Just like many of you, I have been doing more remote interpreting than ever before.  At the beginning of my career I had my share of telephonic interpretation for the big agencies as many others did. After I developed my own clientele and as I became better-known I didn’t do much of this work for many years. There were a few exceptions and now and then I did the occasional business negotiation with a foreign counterpart that was done over a speaker phone, the court arraignments by video that some State Courts in the U.S. have been doing for about a decade, and the depositions by video with an attorney asking questions from a different location.  Then we get the economic crisis and the need to rethink procedures to save money during difficult times. This is when a few years ago the immigration courts began to hold master hearings by video from the detention centers, and the federal court system decided to implement the Telephone Interpreting Program (TIP) now widely used to cover most of the outline areas of the United States.

Of course, I have done all of the above assignments and I am familiar with the technology employed, but we were still talking about events where the job was to interpret for one person, usually for a short period of time, generally in regard to a single topic well-known by the interpreter, and with the parties sitting down around a speaker phone or in front of a PC-type video camera.  It was when I started to get requests to do conference interpreting from a facility different from the site of the event that I understood that the trend was irreversible. If I wanted to stay relevant I had to adapt.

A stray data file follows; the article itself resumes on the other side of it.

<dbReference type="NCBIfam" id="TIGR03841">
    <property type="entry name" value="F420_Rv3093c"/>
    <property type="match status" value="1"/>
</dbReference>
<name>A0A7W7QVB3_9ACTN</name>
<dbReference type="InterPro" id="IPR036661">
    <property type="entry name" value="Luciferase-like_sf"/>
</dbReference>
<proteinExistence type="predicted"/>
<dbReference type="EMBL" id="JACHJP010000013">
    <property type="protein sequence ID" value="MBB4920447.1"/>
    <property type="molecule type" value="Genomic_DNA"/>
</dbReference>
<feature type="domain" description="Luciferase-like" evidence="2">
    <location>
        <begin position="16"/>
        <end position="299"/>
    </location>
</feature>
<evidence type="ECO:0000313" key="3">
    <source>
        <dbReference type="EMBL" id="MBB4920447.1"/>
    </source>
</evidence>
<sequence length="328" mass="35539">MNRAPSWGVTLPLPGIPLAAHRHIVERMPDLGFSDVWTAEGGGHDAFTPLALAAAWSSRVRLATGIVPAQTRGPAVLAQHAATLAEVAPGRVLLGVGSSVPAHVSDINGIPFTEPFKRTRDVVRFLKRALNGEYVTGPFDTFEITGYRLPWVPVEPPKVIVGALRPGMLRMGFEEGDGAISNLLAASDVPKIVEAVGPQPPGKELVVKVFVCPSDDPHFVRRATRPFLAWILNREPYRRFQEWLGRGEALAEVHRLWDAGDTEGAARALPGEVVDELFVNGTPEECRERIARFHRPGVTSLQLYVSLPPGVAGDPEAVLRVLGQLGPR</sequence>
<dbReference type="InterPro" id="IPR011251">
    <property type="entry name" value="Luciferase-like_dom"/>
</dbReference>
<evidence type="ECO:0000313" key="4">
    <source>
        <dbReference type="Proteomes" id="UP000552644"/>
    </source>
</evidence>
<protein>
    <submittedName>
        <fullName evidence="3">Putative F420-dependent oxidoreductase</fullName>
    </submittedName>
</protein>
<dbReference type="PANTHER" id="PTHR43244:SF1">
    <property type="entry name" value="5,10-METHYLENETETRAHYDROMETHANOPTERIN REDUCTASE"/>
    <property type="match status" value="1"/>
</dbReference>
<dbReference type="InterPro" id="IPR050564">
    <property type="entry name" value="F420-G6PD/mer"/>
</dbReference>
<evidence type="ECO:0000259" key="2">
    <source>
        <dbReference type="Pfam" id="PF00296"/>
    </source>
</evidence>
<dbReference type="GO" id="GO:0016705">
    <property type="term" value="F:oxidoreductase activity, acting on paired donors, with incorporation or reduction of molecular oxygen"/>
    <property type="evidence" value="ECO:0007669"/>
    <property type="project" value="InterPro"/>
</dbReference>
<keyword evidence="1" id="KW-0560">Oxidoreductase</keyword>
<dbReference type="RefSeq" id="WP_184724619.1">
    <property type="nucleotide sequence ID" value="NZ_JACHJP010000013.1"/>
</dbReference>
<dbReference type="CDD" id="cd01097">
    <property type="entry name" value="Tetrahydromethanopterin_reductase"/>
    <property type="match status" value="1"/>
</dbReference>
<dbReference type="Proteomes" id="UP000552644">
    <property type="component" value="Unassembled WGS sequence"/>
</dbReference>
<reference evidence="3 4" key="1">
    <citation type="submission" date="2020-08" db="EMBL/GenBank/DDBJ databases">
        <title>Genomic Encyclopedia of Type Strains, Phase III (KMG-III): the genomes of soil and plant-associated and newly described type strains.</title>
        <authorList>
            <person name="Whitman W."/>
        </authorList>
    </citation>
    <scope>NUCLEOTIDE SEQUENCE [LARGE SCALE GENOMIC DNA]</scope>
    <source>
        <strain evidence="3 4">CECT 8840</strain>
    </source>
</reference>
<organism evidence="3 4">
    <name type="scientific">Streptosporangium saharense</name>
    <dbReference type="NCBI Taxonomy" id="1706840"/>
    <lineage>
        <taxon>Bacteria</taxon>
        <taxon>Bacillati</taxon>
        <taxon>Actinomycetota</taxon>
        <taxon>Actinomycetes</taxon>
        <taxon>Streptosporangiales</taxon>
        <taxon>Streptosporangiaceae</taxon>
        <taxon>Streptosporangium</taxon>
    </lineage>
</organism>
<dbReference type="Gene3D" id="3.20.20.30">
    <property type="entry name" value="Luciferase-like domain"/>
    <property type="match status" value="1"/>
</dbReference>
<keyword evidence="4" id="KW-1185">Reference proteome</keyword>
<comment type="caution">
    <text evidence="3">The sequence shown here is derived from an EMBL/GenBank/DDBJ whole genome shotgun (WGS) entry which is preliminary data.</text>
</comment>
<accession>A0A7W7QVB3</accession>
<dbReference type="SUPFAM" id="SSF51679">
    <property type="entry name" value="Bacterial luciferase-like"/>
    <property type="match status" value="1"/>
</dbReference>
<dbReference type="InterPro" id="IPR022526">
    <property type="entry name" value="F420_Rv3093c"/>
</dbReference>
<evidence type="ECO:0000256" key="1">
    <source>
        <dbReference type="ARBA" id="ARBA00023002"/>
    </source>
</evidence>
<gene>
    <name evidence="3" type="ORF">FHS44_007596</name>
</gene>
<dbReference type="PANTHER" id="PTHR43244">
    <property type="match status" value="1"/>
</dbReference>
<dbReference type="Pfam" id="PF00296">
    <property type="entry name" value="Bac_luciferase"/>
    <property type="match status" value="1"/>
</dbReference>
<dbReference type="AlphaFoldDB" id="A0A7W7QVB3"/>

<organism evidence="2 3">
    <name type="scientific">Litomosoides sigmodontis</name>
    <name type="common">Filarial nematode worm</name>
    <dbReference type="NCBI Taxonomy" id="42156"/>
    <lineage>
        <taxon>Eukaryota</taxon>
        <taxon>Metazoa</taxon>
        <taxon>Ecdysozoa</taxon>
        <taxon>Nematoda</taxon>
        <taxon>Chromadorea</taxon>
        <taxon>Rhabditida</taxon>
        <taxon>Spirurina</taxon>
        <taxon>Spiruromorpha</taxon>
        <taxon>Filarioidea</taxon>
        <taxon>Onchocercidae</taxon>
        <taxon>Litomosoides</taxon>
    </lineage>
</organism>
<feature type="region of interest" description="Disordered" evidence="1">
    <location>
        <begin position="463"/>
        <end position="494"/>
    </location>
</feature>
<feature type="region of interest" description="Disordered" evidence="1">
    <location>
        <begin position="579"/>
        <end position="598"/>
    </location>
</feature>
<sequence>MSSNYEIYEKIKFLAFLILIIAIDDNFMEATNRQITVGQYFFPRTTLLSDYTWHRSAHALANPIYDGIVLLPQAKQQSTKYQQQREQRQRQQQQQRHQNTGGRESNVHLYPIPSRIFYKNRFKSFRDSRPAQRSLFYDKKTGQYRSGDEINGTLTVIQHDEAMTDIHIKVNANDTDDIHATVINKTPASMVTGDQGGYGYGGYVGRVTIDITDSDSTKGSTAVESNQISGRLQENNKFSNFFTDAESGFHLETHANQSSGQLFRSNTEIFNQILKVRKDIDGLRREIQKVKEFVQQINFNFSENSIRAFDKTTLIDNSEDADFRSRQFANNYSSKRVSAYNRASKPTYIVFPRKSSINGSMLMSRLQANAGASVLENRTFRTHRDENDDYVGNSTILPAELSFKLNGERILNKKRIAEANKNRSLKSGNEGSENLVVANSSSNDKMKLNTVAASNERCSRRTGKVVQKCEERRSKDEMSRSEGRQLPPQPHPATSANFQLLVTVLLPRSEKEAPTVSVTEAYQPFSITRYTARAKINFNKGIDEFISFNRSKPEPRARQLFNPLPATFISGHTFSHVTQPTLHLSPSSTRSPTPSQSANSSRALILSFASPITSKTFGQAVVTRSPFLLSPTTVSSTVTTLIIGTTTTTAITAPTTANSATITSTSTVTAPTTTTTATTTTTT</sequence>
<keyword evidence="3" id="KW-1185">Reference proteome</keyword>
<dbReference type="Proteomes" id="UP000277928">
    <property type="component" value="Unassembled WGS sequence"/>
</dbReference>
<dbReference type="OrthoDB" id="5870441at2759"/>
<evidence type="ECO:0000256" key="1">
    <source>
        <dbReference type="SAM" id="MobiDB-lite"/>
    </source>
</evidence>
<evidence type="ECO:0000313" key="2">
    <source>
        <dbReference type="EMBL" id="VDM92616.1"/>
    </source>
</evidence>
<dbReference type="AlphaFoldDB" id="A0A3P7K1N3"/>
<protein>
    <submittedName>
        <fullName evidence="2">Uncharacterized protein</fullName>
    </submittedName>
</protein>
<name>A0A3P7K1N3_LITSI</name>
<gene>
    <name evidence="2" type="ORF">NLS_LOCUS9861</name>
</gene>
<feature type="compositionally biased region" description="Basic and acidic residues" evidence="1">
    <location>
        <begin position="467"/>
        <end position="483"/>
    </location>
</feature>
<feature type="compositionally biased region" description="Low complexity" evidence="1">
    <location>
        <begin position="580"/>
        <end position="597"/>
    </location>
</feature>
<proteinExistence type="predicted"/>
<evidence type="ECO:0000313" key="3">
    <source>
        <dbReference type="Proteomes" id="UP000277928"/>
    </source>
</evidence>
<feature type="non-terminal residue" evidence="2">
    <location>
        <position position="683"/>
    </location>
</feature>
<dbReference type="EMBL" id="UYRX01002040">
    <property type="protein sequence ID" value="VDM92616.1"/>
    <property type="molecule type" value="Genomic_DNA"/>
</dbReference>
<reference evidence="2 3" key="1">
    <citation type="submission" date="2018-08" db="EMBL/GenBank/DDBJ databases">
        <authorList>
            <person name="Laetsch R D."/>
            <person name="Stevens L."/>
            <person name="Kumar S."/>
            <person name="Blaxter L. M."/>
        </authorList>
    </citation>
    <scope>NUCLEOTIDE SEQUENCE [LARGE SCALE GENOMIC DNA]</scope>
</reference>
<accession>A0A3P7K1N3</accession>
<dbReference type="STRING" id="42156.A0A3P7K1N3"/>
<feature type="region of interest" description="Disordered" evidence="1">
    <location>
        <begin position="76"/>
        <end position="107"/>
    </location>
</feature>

I went down career memory lane to my previous assignments and selected those elements that I had learned doing all the jobs mentioned above.  As I was doing it, I began to remember other experiences that would be helpful:  Broadcast interpretation of live TV events that I did in the past such as award ceremonies, presidential debates, and political conventions came to mind. These were assignments that I had worked aided by a TV monitor and oftentimes from a different studio and even a different location after all.

Remote conference interpreting has been around for some time and it continues to grow. I have been able to solve some of my concerns as I have worked more of these assignments. It is obvious that a good sound system and a great technician are key to a successful remote interpretation. I have also learned that the broadcast quality is as important as the sound equipment. Sometimes the equipment is fine, but if the broadcast is poor you will suffer in the booth (or studio) and sometimes it is up to the events going on in the Solar System. Once I had a hard time on an assignment in the United States where the presenter was appearing by video from Scotland. Due to some solar flares affecting earth the transatlantic broadcast was choppy and the image and sound were very poor.

It is important to mention that remote conference interpreting is very appealing for our clients because it will always be more cost-effective than flying a bunch of interpreters to an event, paying for their hotel, ground transportation, meals, and travel time. It also benefits the interpreter as it allows us to do more work without so many travel days, and it puts us on a global market since the interpreter’s physical location will matter less. You can go from one job to another and still sleep at home. You can even do two half-day events on the same day.